The art of pastry at Foxcroft

Earlier this year, someone whispered in my ear that something new was on its way from the team at La Colombe. A little nod of the head pointed to a spot at High Constantia – and that’s all I knew.

When the official Foxcroft announcement was made, I might have let out an audible squeal. Yes, my obsession with La Colombe might be a little out of control, but once you’ve dined there, it’s difficult not to form an emotional attachment of sorts. So, when a new spot was announced – to be led by La Colombe’s Chef Proprietor Scot Kirton and Pastry Chef Glen Foxcroft Williams – I knew it would be love at first sight. Or, first pastry.

Foxcroft houses both a fully-fledged restaurant and smaller pastry and deli area. The restaurant currently serves lunch and dinner, with breakfast to follow later in the season, with the bakery open from 08h00 to 16h00. We were fortunate to have the opportunity to spend a few hours with Glen one morning, getting to know the pastry-chef-with-no-sweet-tooth, over many, many delicious pastries. Sometimes I do wonder how this is my life.

Having barely been open for two weeks when we visited, it seemed as though the space was always destined to be Foxcroft. I know not many restaurants are fortunate to hit the ground running and open with no issues – but it does seem as though Scot, Glen and the team have integrated into the space flawlessly. The design elements include tan benches, textural paintwork, copper finishes, making the space is elegant, without being overly fussy.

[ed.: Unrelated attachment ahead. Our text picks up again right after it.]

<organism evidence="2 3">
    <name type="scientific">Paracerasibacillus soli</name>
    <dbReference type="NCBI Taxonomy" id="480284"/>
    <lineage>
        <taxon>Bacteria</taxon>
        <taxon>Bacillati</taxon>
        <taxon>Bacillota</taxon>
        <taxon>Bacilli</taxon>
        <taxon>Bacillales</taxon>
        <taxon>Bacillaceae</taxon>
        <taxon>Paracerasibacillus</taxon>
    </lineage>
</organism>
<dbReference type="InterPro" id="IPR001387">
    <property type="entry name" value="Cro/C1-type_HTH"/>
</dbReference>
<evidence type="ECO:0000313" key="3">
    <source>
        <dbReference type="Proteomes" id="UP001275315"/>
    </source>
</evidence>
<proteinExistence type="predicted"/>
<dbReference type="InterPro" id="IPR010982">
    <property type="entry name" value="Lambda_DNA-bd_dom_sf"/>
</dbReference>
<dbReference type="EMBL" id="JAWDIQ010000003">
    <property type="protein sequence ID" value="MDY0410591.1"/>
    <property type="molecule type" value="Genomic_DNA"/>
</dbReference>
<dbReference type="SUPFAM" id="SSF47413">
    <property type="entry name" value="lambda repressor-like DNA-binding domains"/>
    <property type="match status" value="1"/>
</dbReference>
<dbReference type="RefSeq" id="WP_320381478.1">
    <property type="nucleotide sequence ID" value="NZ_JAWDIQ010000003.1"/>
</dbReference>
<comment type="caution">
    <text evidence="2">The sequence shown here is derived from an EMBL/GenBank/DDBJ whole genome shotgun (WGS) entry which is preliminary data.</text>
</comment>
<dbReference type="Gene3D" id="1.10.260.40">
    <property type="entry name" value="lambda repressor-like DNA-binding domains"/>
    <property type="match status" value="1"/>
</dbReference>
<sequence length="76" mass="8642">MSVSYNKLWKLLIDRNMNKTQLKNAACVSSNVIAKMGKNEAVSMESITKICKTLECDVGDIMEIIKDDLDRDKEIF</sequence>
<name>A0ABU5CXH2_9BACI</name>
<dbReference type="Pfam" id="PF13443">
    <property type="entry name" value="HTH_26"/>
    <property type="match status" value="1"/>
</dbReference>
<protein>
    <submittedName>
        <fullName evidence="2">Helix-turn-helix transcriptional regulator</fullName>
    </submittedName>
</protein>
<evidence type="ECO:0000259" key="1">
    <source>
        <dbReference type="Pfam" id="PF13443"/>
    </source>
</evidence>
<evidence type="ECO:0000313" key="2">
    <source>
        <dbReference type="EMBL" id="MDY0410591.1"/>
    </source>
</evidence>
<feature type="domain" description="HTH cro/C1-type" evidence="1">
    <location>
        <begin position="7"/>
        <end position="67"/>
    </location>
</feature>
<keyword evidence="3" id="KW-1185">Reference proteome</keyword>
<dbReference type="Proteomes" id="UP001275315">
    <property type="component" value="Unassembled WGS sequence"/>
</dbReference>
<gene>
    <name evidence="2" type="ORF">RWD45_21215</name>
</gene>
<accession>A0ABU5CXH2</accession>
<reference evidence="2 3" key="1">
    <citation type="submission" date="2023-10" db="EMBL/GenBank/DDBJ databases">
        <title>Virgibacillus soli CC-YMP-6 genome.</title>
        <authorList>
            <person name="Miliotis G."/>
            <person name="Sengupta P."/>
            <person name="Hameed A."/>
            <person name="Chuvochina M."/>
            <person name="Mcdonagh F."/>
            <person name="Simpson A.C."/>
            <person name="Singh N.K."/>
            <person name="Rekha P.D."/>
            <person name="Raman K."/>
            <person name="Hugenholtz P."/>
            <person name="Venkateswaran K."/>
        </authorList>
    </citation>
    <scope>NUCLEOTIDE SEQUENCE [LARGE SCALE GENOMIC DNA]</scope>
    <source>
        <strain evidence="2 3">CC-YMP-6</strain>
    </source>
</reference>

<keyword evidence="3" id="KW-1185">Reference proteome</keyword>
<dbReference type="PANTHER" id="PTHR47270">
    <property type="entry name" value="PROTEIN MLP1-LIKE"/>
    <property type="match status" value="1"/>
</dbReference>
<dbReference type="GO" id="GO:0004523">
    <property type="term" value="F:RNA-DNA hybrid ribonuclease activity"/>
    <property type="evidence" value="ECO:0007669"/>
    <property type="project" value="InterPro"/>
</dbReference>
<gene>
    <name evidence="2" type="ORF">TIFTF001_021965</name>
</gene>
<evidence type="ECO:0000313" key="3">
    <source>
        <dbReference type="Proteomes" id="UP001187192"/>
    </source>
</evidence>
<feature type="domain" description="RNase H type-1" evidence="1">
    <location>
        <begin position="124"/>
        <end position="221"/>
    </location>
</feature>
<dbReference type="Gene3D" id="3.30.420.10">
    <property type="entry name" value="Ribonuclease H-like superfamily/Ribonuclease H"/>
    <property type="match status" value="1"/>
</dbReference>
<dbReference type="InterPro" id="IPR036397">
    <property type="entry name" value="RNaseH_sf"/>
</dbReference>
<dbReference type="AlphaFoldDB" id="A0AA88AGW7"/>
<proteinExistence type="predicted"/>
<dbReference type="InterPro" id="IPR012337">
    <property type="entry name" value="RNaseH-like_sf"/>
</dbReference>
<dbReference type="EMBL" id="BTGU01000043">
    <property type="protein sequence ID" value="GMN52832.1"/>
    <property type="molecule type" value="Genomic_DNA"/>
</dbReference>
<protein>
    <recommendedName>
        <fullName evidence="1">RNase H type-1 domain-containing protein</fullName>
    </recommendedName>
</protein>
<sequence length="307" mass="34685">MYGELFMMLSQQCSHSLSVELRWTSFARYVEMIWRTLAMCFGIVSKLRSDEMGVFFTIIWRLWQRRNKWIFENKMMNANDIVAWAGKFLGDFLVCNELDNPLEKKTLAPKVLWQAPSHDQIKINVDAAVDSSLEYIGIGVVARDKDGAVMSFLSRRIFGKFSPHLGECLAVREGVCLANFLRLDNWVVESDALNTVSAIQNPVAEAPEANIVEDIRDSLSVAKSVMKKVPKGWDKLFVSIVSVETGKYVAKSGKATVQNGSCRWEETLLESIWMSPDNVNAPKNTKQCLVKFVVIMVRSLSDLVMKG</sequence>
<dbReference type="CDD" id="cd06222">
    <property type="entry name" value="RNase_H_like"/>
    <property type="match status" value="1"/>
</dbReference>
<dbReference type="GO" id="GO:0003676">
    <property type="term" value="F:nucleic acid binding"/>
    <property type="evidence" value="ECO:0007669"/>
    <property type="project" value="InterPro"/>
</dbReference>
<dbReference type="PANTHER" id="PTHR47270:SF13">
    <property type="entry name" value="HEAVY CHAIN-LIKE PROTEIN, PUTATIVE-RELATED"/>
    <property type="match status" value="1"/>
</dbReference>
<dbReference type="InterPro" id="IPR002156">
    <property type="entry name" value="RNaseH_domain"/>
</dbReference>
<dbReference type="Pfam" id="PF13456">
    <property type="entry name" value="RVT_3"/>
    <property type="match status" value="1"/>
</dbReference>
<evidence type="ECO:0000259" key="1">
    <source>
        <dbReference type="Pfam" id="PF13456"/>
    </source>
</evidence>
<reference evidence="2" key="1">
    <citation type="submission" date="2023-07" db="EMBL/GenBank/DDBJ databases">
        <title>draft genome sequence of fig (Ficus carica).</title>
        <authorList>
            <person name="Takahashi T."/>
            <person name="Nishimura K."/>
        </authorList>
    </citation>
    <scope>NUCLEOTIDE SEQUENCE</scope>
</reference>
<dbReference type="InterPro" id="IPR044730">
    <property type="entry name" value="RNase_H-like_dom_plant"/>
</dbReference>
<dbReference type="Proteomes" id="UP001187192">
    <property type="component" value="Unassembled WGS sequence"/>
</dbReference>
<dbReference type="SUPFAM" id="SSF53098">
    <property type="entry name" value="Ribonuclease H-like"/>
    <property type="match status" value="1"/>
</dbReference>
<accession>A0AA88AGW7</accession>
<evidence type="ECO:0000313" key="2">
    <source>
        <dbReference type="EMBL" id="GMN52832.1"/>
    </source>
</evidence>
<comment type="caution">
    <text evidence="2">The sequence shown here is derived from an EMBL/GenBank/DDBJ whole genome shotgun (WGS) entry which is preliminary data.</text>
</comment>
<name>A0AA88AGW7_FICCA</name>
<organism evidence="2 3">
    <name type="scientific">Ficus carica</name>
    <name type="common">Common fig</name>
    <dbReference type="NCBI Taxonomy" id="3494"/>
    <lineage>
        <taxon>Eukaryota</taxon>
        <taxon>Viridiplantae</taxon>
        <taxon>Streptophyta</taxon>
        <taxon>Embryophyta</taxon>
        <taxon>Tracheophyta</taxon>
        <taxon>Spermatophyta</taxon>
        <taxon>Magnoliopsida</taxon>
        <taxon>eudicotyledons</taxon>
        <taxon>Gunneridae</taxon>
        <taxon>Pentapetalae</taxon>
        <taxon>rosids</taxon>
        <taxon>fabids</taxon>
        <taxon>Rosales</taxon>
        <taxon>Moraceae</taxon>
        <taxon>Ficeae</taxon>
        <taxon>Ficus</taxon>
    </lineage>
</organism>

During our time with Glen, we learned about his journey from scholar to Pastry Chef and quickly realised that this is someone who is 100% doing what they’re meant to in life. Yes, he might not have a sweet tooth – something we might have teased him about a few times – and yes, he might not have made a croissant until a few weeks ago – but, his obsession and attention to detail is exactly what you want in someone you’re trusting to make your morning pastry.

This is further encapsulated in soigné – the tattoo on Glen’s forearm, and guiding principle of Foxcroft. Nothing is done here, if it is not done exceptionally. We learned about butter that is only sourced from French cows in winter, about the water and fat content of certain chocolate – this isn’t mere pastry, it’s art – and, until now, it was something sorely lacking in Cape Town.

Glen brought a selection of pastries to the table for us to indulge in – including canelé – something I’d tried at another Cape bakery a few months ago, and rather disliked. Unable to refuse Glen, I tried one of his – and learned that my previous taste had simply been exceptionally badly made. With a crunchy, chewy, almost-burnt exterior, you but into a soft, custard-like centre. It’s one of my new favourites.

We also feasted on Paris-Brest, made with silky, not-too-sweet Valrhona ganache, individual gateaux, with caramelized white chocolate mousse and peach gel and more. While absolutely everything was delicious, we were surprised at the balance in each pastry – it wasn’t simply a sugar overload. The restraint in Glen’s hand was clear.

But, if you can’t face the thought of pastries – then it’s worth popping in anyway for handmade sourdough, baguette or seed loaf.

So, yes – as expected – I’m a total fan girl. Of Glen, Scot and everything their hands touch, it seems.

Note: We enjoyed our visit as guests of Foxcroft. All views and images are my own.

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The art of pastry at Foxcroft